editor's choice





Acclaimed Scottish writer Ewan Morrison sets his latest book, How To Survive Everything, in a pandemic world. Sound familiar? Here though, we witness it through the eyes of young Haley, fifteen years old when she and brother Ben are first spirited away to a secret hideaway carefully prepared by their seemingly paranoid father, Ed, for them to survive the world disaster he sees coming. It’s here they eke out their days, in the company of others, including hippy Meg and her son, Danny, who’s a couple of years older than Haley.

It is Haley who makes this novel work so successfully, her voice acutely realised and perfectly pitched. Haley is in many ways a typical teenager, dealing with the angst that comes with her age but also the pain of her parents’ quite bitter divorce. Funny, smart, observant and questioning, she’s the perfect protagonist, dealing with – I was going to write the unimaginablewell, dealing with a changing world, in much confined circumstances, and living by new rules and instructions on how to live. How she deals with this, her reactions and actions, inform what is a very good book indeed.

Early on, we’re treated to a breakdown of How to abduct your children, which is poignant, heart-rending and hilarious. It includes Ed preparing Haley and Ben for the end of the world essentially by taking them on a series of ‘Vaventures’, little outings involving such treats as turning all the power out and eating ‘blackout breakfast’ at 4am in candlelight, scavenging for branches on a snowy hill to build a bivouac and tricking them into helping with the final steps of their own abduction.

Through Haley we see the humour and the absurdity of these situations, and then also the realisation that this is her new normal, a strange, perplexing and frightening world she now has to learn to navigate.

This is a beautiful book in many ways, certainly one that makes one think. Yes, it’s a pandemic novel – but it’s also an exploration of love in all its guises, emerging, enduring, failed, set against an all too real dystopian setting, full of broken people trying to survive. Highly recommended.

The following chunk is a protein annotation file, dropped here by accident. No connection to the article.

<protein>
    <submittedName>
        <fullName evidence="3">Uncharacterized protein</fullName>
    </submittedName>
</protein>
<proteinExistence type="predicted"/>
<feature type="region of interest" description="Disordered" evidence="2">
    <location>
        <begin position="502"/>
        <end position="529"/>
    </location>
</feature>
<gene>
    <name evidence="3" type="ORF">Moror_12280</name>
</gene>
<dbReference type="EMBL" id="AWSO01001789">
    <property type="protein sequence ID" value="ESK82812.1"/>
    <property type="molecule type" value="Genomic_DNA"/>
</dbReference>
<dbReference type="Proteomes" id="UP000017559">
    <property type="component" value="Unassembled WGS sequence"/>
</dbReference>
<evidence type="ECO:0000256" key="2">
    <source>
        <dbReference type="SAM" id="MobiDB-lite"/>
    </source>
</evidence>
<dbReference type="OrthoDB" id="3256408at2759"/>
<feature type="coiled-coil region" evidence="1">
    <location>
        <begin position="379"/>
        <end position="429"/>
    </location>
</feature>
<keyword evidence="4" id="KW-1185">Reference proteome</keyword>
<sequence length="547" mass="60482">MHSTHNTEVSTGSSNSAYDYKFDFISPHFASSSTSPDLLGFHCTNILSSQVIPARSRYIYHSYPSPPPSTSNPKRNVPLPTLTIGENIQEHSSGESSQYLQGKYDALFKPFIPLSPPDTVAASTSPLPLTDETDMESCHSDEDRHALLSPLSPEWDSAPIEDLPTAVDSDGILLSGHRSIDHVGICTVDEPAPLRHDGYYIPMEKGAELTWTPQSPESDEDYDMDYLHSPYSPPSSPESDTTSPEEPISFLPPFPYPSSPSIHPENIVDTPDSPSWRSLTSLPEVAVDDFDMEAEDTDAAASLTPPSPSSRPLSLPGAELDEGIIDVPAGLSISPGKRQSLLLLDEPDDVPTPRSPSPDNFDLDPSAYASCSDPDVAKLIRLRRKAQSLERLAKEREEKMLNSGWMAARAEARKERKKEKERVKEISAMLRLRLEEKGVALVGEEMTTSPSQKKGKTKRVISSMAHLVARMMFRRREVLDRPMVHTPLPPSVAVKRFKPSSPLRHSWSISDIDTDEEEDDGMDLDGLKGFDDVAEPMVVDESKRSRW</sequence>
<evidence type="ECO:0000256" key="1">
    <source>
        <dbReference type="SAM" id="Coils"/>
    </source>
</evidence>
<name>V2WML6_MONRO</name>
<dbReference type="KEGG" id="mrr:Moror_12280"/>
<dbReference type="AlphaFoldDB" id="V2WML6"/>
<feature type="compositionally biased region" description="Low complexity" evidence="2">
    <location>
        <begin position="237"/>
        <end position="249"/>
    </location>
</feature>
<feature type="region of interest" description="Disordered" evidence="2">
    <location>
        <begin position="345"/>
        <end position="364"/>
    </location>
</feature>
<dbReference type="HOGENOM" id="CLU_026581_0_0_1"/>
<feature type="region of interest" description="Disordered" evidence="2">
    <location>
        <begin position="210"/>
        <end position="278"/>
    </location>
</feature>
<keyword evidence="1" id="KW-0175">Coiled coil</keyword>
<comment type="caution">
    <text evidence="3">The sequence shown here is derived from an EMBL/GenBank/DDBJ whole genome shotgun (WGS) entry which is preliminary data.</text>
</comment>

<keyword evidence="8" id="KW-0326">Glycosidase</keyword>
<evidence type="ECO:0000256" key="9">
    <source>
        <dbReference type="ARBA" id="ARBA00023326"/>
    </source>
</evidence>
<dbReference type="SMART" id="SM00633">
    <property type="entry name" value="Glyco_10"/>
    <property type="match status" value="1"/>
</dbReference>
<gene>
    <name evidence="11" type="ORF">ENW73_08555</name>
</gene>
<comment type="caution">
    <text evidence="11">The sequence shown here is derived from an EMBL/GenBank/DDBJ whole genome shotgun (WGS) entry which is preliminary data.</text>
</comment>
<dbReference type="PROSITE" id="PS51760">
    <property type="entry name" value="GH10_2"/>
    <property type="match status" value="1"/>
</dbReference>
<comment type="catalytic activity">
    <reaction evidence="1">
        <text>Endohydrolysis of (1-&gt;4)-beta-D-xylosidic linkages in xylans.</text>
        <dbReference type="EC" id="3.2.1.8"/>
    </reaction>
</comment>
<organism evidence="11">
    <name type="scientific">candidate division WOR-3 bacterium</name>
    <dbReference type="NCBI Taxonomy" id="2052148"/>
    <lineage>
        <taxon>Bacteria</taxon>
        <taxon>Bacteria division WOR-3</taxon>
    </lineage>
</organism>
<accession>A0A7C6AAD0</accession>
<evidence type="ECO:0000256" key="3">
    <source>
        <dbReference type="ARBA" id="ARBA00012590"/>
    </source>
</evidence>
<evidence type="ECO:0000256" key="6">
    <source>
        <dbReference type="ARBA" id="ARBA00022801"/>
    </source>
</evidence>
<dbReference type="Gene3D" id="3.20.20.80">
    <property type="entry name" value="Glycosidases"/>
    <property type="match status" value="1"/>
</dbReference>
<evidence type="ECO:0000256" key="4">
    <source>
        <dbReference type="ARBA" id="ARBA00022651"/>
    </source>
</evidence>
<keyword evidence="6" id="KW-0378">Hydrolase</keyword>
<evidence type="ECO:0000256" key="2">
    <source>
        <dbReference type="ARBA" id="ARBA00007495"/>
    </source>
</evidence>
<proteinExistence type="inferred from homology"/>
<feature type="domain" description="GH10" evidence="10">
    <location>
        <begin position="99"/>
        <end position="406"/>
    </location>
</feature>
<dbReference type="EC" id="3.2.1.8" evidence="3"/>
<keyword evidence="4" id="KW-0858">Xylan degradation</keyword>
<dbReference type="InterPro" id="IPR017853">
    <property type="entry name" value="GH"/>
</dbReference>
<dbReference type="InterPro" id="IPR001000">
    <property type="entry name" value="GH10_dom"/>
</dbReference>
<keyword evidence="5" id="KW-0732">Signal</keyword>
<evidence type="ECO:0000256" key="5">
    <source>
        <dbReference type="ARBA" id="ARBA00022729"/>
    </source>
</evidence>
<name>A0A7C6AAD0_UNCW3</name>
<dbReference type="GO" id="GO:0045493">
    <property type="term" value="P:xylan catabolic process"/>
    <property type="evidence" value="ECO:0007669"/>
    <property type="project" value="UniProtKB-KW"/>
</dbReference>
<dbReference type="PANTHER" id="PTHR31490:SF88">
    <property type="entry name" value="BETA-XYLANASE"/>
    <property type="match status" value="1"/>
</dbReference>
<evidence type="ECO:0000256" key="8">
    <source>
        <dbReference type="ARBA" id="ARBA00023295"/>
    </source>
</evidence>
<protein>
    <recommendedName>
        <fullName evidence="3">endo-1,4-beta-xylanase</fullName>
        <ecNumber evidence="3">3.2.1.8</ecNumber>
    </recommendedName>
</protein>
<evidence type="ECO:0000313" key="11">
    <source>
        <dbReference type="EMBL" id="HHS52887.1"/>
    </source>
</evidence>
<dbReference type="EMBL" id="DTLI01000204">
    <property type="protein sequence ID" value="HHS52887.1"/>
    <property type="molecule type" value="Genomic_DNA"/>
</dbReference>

How to survive everything | Ewan Morrison | March 2021 | Contraband | paperback | £9.99

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Acknowledgements: This review is published as part of the virtual book tour. Many thanks to Anne Cater of Random Things Tours, as always, and to the publisher, Contraband, an imprint of Saraband, for sending us a review copy. All opinions are our own. All rights reserved. Please check out the other wonderful reviewers on this tour and please share them.

Also of interest: ‘’Alice Walker and the power of poetry‘; ‘By Grand Central Station I Sat Down and Wept’; ‘Sylvia Plath on poetry‘; ‘WB Yeats, “The Journey of the Magi“‘; ‘Yvonne Battle-Fenton’s Remembered‘; ‘The Revolution Will Not Be Televised‘; ‘We should all be feminists‘; The not-so-invisible woman: 150 greats in their own words’; ‘How Penguin learned to fly – Allen Lane and the Original “Penguin Ten”‘; Dorothy L. Sayer’s Busman’s Holiday – Romek Marber for Penguin Crime (book covers we love).

This review is copyright © 2021 by The Literary Shed. All rights are reserved. All opinions expressed are our own. If you wish to reproduce this piece, please contact us for permission and provide the necessary credit. Thank you so much. We welcome your feedback.





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